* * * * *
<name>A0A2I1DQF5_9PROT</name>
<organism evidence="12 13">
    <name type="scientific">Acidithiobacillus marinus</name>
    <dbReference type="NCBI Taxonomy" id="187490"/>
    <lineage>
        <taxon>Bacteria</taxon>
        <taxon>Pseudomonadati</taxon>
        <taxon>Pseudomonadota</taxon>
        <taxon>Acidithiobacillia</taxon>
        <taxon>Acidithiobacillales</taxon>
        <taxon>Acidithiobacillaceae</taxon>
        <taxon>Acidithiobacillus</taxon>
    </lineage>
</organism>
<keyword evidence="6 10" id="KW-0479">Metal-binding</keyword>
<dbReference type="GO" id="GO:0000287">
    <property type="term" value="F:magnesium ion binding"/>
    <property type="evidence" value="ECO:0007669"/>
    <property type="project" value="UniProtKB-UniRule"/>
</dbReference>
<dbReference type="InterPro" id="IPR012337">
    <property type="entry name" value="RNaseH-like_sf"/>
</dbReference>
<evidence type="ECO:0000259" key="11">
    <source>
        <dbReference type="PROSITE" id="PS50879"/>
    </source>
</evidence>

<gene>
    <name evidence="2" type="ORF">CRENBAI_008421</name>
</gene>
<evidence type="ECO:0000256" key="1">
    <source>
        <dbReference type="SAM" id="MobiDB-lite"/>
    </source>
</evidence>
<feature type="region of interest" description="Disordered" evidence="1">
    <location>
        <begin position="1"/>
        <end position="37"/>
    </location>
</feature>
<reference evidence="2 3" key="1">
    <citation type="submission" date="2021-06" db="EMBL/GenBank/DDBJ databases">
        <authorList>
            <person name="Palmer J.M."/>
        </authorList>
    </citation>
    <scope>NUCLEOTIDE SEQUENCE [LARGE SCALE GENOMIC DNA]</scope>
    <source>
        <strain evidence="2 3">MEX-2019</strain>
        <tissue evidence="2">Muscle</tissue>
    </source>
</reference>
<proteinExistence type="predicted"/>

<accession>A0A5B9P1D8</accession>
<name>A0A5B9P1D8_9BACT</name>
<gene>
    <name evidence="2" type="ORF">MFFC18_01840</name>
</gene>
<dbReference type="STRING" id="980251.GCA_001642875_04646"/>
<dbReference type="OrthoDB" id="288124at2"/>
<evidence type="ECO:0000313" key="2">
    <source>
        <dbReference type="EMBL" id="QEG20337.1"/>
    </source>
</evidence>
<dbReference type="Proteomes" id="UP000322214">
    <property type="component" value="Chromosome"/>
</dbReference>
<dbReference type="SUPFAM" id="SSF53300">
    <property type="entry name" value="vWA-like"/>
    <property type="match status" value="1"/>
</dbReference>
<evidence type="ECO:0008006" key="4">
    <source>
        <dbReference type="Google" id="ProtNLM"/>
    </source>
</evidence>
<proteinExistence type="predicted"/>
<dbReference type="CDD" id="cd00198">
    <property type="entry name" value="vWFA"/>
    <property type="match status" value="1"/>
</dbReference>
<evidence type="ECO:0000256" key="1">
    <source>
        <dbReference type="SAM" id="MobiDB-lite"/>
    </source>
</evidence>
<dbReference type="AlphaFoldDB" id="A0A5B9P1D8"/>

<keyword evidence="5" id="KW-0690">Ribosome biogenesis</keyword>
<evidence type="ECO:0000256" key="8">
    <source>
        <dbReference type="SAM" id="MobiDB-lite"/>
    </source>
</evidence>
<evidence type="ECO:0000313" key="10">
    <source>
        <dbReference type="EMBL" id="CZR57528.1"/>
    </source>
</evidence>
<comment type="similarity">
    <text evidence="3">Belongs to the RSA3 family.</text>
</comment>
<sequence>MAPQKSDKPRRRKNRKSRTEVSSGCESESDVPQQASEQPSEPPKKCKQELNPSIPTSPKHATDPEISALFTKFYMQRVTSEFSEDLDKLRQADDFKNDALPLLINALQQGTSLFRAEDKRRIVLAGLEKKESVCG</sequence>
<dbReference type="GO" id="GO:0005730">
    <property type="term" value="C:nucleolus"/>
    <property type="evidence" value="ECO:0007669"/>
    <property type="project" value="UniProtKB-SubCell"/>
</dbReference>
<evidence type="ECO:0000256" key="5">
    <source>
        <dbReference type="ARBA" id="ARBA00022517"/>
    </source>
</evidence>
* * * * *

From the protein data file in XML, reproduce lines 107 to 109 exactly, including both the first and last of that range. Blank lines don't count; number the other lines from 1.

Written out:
    <property type="term" value="C:nucleolus"/>
    <property type="evidence" value="ECO:0007669"/>
    <property type="project" value="UniProtKB-SubCell"/>